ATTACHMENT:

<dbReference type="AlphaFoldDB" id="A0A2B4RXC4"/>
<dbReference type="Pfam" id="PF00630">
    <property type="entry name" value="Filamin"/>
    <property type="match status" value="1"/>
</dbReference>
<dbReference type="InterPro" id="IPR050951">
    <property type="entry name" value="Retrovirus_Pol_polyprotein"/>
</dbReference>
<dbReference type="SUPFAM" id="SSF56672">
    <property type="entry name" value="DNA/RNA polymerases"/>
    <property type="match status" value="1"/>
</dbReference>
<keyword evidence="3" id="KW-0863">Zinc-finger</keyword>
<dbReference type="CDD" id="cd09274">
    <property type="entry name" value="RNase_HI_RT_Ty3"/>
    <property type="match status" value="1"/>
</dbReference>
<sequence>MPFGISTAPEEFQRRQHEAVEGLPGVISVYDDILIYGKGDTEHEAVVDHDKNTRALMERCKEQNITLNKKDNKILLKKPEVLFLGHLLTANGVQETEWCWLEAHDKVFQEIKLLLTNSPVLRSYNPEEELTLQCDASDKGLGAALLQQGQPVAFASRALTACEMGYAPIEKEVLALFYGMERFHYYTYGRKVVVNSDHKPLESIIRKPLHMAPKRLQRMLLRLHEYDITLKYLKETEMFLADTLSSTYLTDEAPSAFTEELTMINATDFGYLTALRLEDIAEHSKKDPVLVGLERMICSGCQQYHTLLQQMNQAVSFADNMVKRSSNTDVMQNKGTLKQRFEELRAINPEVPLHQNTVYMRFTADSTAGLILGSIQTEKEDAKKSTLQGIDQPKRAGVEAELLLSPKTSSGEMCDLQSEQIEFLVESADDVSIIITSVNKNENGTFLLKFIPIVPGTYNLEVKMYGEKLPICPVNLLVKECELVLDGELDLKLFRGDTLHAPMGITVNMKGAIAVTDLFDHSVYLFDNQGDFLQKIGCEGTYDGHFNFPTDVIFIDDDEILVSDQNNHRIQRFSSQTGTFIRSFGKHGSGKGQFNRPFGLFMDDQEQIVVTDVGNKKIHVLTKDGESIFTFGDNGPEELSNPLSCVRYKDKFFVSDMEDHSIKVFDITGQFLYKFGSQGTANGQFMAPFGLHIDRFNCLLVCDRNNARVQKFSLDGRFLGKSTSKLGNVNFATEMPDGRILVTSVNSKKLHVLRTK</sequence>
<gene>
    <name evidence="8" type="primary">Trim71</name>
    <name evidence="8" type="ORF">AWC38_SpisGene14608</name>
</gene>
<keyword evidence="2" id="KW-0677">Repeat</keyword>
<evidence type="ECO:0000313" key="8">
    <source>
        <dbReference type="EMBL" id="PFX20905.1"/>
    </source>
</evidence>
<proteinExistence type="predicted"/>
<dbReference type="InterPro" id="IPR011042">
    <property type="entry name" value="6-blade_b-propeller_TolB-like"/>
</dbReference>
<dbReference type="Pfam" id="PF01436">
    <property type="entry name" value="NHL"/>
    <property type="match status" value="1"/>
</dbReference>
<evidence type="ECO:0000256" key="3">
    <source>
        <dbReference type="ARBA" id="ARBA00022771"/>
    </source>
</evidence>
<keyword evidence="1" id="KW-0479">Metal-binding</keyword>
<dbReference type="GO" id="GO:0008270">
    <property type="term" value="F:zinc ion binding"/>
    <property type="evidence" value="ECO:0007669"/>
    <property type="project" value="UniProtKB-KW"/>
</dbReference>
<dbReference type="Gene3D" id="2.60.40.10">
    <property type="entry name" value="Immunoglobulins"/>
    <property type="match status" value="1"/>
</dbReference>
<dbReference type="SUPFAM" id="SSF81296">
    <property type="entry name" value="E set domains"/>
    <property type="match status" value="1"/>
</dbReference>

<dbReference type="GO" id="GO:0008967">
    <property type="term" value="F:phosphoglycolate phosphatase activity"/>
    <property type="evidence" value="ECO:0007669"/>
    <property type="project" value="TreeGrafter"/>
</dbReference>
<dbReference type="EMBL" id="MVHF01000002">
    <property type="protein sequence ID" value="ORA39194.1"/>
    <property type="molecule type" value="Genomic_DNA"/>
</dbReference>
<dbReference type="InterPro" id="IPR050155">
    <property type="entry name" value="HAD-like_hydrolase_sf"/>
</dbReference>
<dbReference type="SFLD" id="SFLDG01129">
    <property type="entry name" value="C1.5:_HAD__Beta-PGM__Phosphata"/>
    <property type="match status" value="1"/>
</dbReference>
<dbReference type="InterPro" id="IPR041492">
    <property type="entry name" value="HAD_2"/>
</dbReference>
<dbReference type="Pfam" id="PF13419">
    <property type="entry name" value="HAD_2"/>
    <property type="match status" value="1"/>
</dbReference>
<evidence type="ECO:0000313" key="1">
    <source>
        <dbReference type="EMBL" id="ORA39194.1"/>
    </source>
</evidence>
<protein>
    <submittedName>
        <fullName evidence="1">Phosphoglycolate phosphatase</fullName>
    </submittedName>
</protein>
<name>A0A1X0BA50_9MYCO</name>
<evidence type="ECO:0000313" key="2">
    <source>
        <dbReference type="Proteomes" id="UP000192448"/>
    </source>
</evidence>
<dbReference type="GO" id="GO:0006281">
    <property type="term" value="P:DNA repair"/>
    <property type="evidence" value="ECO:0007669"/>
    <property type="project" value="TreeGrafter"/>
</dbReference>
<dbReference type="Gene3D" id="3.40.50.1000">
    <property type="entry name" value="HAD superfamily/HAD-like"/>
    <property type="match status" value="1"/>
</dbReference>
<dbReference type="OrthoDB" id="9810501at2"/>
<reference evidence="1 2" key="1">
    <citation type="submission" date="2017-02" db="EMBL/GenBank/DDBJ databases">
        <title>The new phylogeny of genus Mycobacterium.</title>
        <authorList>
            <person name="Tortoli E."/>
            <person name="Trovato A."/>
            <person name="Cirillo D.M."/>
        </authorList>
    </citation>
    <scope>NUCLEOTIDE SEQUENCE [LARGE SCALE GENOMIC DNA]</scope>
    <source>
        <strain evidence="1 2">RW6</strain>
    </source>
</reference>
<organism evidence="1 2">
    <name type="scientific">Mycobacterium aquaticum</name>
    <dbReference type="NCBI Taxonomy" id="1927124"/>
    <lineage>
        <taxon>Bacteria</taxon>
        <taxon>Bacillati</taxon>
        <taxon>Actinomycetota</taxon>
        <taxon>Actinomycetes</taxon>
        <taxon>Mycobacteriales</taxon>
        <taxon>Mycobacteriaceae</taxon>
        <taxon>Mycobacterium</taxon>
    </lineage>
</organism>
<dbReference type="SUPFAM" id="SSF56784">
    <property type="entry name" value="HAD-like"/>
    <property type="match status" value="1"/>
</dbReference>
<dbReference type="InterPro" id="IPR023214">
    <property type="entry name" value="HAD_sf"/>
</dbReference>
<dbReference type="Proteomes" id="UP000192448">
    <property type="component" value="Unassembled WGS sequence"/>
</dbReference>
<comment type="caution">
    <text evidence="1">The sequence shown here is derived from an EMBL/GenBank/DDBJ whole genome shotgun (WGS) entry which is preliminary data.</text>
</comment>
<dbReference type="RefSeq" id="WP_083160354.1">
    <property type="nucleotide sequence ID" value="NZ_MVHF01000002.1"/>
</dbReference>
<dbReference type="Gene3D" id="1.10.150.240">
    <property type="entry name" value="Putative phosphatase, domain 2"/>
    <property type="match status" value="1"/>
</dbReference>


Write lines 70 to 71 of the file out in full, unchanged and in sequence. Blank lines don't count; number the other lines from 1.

    <property type="match status" value="1"/>
</dbReference>